‘Cash Out’ Movie Review: John Travolta Needs a Career Intervention

3 min read


If nobody cares enough to stage a career intervention, then it’s up to John Travolta to rescue himself. Courtesy of Saban Films

John Travolta doesn’t act much anymore. Call it semi-retirement. On the rare occasion when someone talks him into taking up his old position before the camera, it’s always either a favor for a pal who needs a job or an exercise in poor judgment that raises some financing for a bomb that otherwise would never be made. This is the only reason I can think of for a trash wallow called Cash Out.


CASH OUT(1/4 stars)
Directed by: Ives
Written by: Dipo Oseni, Doug Richardson
Starring: John Travolta, Kristin Davis, Lukas Haas
Running time: 90 mins.


In this time waster, the star plays Mason Goddard, a thug with a penchant for masterminding major heists like bank robberies, and an idiot brother with a talent for screwing them up. For suspense, Mason spends his life planning and negotiating chief larcenies and figuring out ingenious ways to make them work. For laughs, he’s got a part-time girlfriend named Amelia (Kristin Davis) who works for the FBI without his knowing it. (Pretty stupid for a criminal on the most-wanted list.) Amelia works hard to catch him with a pleasant side effect of champagne, caviar and sex. First, we see Mason trying to steal a valuable, once-in-a-lifetime sports car. He gets caught, and the experience so unnerves him that he retires and moves to an island to drink beer by the case and let himself go to pot, in more ways than one.  

Next, his idiot brother Shawn (Lukas Haas) tries in vain to talk Mason into making a comeback with one last “sure-fire”  caper—stealing from a bank in downtown Seattle a safety deposit box containing the combination for a fortune in cryptocurrency. When Shawn’s plan goes south, it’s up to Mason to rescue his kid brother while the cops and the FBI surround the bank, all under the command of Mason’s old lover, Amy. As the dumb plot thickens, so does this preposterous couple’s romance. While waiting for reinforcements, she orders a pile of boxes and serves the crooks and their nine hostages pizzas. You can sum it up with a few smiles, a weak premise that never pays off, and a narrative that is nothing more or less than a big piece of zero.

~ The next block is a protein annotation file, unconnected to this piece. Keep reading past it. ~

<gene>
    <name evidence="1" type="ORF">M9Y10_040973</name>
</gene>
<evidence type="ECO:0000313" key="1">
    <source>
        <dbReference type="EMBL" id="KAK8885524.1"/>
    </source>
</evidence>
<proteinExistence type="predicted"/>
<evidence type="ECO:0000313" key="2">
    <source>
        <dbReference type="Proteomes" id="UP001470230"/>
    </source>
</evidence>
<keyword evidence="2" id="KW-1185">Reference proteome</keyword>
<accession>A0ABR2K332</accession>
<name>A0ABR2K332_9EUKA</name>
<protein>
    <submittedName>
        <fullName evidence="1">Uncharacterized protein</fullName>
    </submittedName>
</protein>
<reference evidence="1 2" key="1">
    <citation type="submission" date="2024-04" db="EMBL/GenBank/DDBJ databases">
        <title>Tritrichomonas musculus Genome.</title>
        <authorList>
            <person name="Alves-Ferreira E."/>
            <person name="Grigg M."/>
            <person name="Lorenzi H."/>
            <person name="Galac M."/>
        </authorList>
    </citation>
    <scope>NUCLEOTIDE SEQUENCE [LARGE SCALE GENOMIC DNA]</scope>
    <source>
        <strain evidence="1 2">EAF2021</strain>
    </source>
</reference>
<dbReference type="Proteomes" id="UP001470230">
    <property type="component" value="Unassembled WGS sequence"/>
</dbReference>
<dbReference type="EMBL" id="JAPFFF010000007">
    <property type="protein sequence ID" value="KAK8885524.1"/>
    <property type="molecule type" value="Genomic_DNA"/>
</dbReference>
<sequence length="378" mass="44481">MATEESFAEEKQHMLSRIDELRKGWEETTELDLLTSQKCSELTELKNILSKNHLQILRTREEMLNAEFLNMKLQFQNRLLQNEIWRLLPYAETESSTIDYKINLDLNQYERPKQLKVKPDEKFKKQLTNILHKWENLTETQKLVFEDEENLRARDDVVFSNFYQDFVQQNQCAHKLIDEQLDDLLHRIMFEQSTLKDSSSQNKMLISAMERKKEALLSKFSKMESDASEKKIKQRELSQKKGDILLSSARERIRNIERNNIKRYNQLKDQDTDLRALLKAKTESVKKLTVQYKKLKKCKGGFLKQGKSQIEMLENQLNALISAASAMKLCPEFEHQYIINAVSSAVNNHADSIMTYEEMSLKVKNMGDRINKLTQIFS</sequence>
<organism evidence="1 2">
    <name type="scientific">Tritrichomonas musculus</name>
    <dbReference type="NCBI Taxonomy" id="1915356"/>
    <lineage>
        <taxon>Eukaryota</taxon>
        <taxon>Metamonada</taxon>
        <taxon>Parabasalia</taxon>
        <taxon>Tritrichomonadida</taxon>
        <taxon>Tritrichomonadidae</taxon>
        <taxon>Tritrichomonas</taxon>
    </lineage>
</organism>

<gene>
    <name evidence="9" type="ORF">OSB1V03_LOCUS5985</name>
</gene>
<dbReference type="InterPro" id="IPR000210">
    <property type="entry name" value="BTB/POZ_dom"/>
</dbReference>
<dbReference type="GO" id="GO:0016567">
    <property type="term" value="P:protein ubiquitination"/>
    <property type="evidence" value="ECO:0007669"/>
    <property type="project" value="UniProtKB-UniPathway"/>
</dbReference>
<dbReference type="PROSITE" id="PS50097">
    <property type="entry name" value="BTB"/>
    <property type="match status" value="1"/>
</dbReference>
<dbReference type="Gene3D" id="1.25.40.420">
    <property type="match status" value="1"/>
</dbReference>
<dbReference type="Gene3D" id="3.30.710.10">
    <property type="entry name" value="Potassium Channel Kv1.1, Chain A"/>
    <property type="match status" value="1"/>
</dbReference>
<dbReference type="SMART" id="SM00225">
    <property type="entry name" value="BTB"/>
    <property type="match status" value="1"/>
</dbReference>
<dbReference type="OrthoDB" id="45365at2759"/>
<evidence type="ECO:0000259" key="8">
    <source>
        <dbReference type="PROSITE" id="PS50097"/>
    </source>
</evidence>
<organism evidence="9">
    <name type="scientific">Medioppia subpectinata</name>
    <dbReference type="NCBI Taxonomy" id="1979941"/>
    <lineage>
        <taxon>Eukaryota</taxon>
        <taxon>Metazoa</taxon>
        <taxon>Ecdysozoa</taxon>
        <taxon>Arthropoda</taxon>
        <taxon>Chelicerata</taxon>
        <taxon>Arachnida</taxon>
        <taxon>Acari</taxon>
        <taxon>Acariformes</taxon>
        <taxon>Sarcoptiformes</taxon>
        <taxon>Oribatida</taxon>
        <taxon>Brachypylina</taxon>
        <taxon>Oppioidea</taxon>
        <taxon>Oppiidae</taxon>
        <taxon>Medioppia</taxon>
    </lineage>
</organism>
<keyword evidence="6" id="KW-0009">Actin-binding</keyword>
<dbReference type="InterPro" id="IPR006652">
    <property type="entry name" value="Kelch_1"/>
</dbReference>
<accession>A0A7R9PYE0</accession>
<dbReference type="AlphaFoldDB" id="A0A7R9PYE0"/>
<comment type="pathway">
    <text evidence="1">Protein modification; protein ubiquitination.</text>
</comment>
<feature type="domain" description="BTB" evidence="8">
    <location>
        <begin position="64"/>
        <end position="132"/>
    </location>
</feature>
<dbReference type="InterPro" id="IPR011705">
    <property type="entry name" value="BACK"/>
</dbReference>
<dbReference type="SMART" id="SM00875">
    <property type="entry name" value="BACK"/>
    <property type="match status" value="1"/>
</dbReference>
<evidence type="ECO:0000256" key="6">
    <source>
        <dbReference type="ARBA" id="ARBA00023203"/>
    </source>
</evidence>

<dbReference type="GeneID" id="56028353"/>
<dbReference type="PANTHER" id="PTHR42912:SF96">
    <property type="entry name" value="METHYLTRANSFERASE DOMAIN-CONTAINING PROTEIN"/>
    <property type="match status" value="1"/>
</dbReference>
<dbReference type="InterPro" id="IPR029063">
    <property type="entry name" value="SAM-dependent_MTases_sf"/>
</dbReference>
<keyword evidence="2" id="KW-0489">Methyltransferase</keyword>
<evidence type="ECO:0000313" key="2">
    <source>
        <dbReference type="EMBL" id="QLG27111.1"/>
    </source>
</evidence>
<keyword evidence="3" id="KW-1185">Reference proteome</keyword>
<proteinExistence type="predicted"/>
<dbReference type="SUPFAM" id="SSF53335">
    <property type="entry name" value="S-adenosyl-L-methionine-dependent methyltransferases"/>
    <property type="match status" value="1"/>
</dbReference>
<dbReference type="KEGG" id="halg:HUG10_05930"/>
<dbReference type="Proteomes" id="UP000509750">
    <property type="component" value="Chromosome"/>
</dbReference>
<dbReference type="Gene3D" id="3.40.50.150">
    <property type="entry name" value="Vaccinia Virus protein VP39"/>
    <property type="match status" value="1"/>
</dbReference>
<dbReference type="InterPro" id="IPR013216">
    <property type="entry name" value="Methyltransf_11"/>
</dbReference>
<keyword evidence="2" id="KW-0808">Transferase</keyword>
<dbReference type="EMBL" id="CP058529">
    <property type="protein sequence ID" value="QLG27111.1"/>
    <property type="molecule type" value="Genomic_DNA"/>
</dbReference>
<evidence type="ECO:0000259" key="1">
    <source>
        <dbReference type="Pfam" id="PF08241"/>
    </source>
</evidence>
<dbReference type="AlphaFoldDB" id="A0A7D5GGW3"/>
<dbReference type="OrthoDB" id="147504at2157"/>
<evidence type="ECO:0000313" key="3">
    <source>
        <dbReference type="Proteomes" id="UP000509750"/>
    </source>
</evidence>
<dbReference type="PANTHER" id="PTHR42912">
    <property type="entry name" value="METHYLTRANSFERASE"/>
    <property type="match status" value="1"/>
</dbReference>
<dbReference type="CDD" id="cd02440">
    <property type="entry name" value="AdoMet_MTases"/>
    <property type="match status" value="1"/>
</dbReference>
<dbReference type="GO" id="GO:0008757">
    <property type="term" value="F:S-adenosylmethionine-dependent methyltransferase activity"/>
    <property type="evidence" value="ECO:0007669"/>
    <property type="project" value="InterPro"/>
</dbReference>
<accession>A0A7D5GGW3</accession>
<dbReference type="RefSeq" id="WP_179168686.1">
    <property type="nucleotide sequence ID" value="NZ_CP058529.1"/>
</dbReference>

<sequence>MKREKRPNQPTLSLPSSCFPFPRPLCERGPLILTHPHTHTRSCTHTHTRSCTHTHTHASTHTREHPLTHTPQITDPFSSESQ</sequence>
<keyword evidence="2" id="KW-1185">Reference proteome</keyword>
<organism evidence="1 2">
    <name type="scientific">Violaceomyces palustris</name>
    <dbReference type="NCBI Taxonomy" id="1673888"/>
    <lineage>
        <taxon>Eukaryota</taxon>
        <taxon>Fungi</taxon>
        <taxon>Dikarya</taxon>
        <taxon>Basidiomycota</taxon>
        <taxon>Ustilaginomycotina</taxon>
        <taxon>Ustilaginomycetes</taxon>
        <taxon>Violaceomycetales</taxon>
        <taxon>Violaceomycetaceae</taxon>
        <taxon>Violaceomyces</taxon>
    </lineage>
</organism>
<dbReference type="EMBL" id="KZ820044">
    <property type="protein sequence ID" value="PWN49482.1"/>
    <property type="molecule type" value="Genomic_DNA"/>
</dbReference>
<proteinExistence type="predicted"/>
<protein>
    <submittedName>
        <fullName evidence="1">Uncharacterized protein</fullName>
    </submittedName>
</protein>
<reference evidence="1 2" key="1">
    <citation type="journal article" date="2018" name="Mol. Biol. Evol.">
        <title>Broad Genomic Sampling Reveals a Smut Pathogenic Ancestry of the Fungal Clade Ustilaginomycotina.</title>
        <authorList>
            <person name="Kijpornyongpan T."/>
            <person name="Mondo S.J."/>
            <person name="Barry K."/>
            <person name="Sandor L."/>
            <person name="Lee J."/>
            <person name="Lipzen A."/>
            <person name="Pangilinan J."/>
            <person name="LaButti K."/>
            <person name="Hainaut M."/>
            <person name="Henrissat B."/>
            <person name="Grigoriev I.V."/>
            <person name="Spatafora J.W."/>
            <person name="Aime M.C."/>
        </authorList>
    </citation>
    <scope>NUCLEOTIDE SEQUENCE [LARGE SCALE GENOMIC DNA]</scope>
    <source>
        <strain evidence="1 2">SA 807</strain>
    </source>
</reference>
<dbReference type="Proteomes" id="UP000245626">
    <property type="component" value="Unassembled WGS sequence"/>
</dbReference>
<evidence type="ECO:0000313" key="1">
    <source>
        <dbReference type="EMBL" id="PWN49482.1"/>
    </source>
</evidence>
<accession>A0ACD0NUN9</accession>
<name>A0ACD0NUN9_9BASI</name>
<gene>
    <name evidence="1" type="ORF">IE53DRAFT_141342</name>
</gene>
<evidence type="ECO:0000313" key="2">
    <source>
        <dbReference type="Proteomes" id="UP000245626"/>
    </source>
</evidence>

The moronic, one-dimensional screenplay by Dipo Oseni and Doug Richardson (two credits to forget immediately) is awkward and clumsy, and the jerky direction is by someone with the pseudonym IVES. I don’t blame him for wanting to keep his real identity a secret. It would be a shame if it got out. It’s nice to see Kristin Davis in a larger role than just a supporting sidekick on Sex and the City. As for Travolta, he shuffles through the whole thing scruffy and bald, without bothering to reveal anything about the character he plays. Cash Out provides a paycheck for John Travolta, but it’s nothing to write home about for the weary audience that suffers through it. If nobody cares enough to stage a career intervention, then it’s now up to John Travolta to rescue himself.

Who Let John Travolta Agree to the Trash Wallow That Is ‘Cash Out’?





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